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Unable to use Computed Property Values with Dots – Unable to Set as String – JS

Example code:

Take a look at what it is logging to the console. I am not sure if there is a way to compute property values, that have dots in the names, as valid JSON.

that third field in the objects that are printed is always:

    dot.notation: "value"

In order for it to be valid JSON you need quotes around the property name if you would like to have a dot “.” in the property name.

e.g. Valid JSON would look like this:

  "dot.notation": "value"

It seems it’s bad practice to use a dot in a property name… but there should be a way to set that property as a string explicitly so the JSON isn’t invalid if I compute the property name. Because of this parsing the JSON string of that JSON Object just doesn’t work.

Does anyone know of a workaround to explicitly set the property name in quotes?

I would love to just follow best practices and not use a dot in the property name but this is required for some requests in Looker. I was working for a client in Looker so I needed a workaround.


Strictly speaking of JSON format, ALL field names must be in quotes. This is required for interoperability, like sending data to a REST API, etc. Within these quotes, virtually any string is allowed per the JSON spec.

In JavaScript, this is looser, JavaScript objects don’t need quotes around property names when these names are simple (a-z, A-Z, 0-9, _, $), otherwise, quotes are needed to disambiguate for language parsing reasons.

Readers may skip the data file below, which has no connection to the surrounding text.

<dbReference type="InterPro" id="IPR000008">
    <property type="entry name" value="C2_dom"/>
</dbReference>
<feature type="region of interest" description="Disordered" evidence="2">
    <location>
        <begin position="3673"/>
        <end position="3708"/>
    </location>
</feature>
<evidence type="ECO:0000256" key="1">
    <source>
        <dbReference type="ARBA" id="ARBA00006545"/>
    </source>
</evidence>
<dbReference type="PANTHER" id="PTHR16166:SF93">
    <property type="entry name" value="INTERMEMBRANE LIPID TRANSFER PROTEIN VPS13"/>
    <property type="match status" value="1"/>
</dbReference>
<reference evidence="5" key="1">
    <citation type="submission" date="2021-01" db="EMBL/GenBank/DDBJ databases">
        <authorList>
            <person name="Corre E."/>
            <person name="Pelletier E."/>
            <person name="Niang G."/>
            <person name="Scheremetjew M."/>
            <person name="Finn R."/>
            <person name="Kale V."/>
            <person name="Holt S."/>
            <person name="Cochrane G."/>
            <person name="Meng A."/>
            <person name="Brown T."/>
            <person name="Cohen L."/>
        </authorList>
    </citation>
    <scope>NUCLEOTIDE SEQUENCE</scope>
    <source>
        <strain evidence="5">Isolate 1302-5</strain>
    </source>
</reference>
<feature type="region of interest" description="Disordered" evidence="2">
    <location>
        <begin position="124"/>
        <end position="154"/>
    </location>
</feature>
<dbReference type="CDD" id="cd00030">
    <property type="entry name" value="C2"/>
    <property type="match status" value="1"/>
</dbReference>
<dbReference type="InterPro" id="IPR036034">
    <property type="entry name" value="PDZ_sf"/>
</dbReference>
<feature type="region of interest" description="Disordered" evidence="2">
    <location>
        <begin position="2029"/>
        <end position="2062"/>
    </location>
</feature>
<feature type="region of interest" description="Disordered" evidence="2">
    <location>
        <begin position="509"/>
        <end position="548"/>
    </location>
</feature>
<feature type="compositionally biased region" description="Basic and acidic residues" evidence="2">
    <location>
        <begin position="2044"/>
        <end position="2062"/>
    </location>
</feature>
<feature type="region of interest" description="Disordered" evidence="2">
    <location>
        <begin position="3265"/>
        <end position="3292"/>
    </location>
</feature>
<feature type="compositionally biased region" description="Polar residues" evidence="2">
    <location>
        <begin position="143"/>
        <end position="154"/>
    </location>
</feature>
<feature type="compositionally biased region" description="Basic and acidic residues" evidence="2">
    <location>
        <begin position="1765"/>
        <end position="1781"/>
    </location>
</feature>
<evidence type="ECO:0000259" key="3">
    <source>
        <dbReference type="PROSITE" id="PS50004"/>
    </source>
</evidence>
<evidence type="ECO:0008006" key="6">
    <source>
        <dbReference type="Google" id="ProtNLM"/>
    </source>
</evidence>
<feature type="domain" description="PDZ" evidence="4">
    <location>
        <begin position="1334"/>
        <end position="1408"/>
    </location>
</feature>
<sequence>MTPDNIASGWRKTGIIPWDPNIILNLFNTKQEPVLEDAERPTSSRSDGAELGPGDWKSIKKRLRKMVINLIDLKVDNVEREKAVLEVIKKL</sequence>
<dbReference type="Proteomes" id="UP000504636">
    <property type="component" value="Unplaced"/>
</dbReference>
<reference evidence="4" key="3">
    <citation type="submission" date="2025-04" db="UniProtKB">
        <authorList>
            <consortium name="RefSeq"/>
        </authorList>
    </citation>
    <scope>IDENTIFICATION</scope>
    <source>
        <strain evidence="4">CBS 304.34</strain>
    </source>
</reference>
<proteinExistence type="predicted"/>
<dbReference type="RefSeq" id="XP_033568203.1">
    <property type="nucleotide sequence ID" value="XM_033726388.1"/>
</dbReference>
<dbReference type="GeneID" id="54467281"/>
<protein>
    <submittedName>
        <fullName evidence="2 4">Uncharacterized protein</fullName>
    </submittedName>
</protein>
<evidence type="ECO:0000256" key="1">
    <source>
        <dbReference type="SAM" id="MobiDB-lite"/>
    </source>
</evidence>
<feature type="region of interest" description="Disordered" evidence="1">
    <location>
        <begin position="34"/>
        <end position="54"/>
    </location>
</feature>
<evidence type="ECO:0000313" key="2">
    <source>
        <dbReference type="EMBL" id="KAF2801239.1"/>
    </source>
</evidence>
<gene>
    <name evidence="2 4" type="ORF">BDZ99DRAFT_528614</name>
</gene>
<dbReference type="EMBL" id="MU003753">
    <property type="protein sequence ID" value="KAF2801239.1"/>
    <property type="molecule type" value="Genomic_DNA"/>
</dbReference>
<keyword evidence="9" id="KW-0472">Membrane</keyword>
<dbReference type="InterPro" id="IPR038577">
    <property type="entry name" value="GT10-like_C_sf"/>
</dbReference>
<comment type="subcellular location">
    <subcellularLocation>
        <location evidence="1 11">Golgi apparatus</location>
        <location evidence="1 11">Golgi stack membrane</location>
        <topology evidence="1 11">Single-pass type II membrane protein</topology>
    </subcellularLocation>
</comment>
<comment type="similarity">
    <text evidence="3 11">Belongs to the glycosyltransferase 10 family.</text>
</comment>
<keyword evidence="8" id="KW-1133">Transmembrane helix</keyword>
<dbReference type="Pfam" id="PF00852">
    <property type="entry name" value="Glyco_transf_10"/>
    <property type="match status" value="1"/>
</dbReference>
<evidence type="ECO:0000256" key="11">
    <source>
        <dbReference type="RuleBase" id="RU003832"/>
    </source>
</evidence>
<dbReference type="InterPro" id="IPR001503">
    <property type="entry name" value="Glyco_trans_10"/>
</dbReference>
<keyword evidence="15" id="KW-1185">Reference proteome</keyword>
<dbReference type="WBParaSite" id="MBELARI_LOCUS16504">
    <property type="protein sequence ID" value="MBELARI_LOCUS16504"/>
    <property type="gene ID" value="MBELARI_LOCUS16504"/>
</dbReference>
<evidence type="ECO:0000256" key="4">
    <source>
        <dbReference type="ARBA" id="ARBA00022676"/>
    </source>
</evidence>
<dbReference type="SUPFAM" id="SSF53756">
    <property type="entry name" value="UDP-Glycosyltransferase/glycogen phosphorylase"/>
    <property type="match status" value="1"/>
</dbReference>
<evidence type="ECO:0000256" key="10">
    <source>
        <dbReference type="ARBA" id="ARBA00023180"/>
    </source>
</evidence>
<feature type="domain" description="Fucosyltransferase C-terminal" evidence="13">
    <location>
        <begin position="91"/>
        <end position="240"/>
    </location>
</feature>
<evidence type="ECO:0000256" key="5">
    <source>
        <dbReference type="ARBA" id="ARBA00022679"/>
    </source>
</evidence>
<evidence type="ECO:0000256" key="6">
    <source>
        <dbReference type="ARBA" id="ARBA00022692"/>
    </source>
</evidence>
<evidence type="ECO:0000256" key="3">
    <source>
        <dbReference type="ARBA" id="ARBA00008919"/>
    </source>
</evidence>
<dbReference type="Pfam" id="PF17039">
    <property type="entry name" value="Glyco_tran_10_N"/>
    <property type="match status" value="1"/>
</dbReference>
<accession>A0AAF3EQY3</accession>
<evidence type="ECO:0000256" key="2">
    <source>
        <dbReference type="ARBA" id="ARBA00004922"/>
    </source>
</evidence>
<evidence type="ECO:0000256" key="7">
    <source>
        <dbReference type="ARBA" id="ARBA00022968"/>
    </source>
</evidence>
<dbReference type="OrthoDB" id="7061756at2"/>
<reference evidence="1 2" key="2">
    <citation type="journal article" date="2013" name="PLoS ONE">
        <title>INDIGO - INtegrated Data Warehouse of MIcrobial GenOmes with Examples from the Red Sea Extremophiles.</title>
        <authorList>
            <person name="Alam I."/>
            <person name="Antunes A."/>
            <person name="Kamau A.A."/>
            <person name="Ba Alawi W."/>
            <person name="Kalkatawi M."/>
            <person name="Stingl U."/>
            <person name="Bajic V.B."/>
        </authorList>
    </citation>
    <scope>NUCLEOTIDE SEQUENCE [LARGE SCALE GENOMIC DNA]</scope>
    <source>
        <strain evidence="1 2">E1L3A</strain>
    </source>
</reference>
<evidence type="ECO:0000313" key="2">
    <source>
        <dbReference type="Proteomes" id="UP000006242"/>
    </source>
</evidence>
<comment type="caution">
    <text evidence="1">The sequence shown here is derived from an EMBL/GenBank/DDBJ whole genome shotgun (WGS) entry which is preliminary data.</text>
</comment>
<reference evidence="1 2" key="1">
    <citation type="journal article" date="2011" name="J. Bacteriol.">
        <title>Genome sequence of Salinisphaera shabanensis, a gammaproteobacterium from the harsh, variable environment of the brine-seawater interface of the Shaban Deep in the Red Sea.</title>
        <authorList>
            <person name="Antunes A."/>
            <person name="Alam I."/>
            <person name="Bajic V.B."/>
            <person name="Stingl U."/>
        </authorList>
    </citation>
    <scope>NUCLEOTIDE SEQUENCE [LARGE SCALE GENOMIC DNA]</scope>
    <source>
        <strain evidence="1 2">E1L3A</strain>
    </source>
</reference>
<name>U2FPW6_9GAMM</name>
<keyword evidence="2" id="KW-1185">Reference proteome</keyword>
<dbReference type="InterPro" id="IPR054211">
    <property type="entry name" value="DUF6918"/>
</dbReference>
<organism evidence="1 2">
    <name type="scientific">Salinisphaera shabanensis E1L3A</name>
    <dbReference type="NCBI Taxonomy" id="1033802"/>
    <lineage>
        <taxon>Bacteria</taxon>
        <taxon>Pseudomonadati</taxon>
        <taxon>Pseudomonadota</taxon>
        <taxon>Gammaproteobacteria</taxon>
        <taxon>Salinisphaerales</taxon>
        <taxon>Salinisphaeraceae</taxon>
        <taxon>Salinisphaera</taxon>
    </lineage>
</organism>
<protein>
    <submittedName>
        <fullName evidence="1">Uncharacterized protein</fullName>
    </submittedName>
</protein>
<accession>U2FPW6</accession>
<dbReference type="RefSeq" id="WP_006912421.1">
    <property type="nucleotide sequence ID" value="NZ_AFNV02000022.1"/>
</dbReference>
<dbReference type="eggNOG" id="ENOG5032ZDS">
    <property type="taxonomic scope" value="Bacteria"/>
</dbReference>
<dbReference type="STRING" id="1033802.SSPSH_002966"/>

IF you want a property to be set from a string value, just do this:

  [myStringVariable] : true

Without the need to fumble with quotes, this allows you to set a property with virtually any string. So you can set some constants in your code defining these field names, and then just do this in a consistent manner:

const FIELD1 = "my& crazy**field-name";  // Or from some schema definition.
// etc. other field consts.
let myObject = {
  [FIELD1] : true
  // .. etc.

Note also, that within this [ ] notation, you can put any valid JavaScript expression that can evaluate to a string, such as [myFields.field1Name] and even things like [(someCondition ? “unknown” : “myField”)]

Finally, none of this is any kind of “standard”, just mechanisms you may want to consider for cases where your field names are not controlled by you — because when they are controlled by you, you should keep them simple for clarity.